Fire Weather: The Making of a Beast

by John Vaillant

Other authorsAlan Carlson (Narrator), Knopf Canada (Publisher)
Digital audiobook, 2023

Publication

Knopf Canada (2023)

Description

"In May 2016, the city of Fort McMurray in Alberta, Canada, burned to the ground, forcing 88,000 people to flee their homes. It was the largest evacuation ever of a city in the face of a forest fire, raising the curtain on a new age of increasingly destructive wildfires. This book is a suspenseful account of one of North America's most devastating forest fires-and a stark exploration of our dawning era of climate catastrophes"--

User reviews

LibraryThing member deusvitae
A thorough analysis and consideration of the 2016 Fort McMurray fire and all it represents, defining, as the author indicates, the "Pyrocene."

The story of the 2016 Fort McMurray fire is set forth in expansive detail, driven by many first-person interviews and perspectives. Yet it is continually set
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in its full context: the tar sands bitumen oil boom which allowed Fort McMurray to grow, the capitalist/colonialist drive to exploit resources to the full, and making an allegory of the irony of how the place built by exploiting resources that burn itself burned to the ground.

I have never read a more thorough and comprehensible explanation of what hydrocarbons are, how tar sand bitumen is made into crude oil, or the properties of fire than in this book. The complete history of the development of fossil fuels - and the discovery of the climactic effects of their burning - are set forth.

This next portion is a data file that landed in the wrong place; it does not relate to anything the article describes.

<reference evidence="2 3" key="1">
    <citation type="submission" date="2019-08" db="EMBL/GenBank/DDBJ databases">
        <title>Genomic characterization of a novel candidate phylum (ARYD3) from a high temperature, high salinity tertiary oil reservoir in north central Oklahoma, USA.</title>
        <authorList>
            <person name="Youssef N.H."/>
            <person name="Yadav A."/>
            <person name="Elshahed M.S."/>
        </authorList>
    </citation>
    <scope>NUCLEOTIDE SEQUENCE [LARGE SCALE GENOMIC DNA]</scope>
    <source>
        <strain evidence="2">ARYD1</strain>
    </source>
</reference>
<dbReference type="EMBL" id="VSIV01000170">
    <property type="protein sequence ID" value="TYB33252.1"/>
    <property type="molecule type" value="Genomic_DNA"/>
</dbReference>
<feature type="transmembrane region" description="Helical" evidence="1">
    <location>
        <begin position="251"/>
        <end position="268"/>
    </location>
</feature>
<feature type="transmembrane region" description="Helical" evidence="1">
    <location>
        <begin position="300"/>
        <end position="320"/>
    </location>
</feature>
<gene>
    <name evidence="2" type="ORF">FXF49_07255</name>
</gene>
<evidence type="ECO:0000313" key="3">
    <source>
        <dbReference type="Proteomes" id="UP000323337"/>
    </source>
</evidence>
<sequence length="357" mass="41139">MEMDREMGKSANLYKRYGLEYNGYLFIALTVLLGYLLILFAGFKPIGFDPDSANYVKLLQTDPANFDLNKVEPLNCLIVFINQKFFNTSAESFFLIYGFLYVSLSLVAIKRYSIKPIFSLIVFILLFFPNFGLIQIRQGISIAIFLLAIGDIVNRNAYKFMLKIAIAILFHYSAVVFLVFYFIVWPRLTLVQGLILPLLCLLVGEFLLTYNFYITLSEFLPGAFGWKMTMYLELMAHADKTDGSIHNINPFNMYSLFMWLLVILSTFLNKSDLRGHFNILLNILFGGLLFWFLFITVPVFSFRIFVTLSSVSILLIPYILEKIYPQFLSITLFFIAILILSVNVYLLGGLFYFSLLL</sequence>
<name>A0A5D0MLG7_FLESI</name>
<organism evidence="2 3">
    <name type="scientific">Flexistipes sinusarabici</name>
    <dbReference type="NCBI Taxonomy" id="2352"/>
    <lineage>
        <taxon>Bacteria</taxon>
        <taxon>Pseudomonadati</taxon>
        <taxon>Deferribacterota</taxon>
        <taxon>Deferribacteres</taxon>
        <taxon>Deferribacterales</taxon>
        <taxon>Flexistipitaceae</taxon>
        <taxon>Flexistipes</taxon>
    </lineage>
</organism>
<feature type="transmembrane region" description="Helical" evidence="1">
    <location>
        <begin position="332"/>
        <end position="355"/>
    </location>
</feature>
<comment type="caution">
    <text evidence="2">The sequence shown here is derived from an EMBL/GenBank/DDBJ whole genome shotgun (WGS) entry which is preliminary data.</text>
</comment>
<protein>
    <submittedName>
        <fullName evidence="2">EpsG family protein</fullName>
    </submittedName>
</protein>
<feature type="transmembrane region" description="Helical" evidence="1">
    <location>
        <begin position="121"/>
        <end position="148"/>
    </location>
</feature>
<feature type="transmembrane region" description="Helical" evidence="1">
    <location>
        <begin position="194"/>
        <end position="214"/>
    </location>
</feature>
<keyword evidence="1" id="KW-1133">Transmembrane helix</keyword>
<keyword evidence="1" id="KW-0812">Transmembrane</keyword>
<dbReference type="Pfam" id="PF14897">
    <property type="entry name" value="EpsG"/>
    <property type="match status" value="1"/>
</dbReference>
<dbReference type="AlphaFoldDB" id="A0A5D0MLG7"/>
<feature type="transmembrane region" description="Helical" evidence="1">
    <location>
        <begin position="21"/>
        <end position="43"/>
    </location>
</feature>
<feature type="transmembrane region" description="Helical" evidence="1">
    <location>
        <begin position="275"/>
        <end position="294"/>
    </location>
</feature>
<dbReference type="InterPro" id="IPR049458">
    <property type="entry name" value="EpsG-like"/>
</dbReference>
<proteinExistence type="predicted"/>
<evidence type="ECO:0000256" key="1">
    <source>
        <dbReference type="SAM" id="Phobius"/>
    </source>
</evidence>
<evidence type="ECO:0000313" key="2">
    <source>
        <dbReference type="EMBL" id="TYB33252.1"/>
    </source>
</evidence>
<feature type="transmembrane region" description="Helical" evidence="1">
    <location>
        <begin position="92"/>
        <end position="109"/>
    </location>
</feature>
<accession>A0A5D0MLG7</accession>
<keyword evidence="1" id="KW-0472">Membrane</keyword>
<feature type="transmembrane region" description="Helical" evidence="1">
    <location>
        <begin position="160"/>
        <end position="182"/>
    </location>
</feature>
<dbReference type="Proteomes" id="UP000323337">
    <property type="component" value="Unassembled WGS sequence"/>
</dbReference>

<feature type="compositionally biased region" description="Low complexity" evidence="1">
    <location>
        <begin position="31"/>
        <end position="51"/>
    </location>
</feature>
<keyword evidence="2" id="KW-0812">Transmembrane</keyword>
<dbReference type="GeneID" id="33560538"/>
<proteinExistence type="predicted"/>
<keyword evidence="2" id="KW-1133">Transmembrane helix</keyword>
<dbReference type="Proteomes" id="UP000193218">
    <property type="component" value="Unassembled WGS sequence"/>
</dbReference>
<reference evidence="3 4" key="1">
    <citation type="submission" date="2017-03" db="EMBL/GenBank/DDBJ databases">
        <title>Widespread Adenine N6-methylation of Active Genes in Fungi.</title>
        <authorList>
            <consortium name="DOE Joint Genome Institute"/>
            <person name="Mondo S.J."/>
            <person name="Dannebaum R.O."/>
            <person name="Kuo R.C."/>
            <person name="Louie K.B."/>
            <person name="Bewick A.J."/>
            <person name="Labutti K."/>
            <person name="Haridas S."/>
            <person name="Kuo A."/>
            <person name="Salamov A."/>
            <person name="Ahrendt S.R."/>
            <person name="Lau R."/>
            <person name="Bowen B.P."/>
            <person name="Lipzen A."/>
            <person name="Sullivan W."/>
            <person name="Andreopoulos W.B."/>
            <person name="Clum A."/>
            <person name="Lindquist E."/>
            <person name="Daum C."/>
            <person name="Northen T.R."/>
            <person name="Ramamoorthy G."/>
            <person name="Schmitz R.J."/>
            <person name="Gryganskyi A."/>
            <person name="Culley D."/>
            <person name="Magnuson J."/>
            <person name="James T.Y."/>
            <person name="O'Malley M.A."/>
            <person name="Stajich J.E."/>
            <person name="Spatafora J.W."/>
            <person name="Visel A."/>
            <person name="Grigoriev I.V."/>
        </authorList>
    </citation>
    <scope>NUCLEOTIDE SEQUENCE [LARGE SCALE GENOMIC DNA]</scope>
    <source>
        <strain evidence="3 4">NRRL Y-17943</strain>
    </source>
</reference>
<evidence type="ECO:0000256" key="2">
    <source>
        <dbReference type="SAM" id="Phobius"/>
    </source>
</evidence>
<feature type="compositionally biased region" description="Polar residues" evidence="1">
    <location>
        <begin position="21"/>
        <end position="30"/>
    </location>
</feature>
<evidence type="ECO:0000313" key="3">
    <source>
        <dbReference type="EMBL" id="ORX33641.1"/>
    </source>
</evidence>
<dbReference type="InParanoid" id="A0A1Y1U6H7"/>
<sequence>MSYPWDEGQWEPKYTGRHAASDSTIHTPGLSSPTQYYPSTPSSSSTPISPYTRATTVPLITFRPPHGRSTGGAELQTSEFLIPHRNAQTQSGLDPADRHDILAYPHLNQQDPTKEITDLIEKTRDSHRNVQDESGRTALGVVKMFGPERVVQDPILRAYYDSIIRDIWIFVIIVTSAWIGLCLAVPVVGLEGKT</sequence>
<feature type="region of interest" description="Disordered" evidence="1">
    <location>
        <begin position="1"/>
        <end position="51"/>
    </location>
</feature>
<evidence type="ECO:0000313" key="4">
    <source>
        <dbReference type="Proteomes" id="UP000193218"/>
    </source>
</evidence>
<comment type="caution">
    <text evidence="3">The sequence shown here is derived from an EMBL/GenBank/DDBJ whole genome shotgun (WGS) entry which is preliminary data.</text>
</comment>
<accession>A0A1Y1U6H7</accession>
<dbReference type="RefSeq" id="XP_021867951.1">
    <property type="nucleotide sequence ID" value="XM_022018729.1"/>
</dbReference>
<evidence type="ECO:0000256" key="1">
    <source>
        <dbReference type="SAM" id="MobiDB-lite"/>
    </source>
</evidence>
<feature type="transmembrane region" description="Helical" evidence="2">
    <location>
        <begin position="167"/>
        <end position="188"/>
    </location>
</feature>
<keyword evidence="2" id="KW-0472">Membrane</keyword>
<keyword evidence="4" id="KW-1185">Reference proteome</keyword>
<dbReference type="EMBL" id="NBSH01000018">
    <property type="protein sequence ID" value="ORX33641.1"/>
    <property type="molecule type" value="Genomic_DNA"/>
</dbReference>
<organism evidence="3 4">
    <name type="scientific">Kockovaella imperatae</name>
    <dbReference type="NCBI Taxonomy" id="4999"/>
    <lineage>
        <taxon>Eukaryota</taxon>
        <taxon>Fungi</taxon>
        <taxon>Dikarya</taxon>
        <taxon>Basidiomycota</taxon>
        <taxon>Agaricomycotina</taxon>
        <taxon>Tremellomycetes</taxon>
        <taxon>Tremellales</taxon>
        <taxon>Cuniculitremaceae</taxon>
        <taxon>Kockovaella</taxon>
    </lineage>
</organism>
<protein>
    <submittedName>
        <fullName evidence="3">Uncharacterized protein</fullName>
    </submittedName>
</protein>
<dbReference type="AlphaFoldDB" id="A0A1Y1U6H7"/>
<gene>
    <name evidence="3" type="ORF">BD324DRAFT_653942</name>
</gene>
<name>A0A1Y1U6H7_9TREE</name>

And the author does quite well at expressing how this is the "new normal" we have created for ourselves, the result of willful blindness and delay 40 years ago, and it's going to be here with us for quite some time. Our obsession with burning will burn us all.

Highly recommended.
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LibraryThing member arubabookwoman
This is the true story of the 2016 wildfire that engulfed Fort McMurray, Alberta, Canada. Nearly 100,000 people had to evacuate, and it was the largest most rapid single day evacuation in the history of modern fire. The Fort McMurray fire is also the most expensive natural disaster in Canadian
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history, and it burned for months. The fire was also "a direct hit...on the epicenter of Canada's multibillion dollar petroleum industry."

The book is a blow by blow account of the fire--how it started, how it grew, where it moved--and how it was fought. But it is also an examination of the petroleum industry and climate change, and the implications of climate change vis a vis what seem to be more frequent and more fierce wildfires.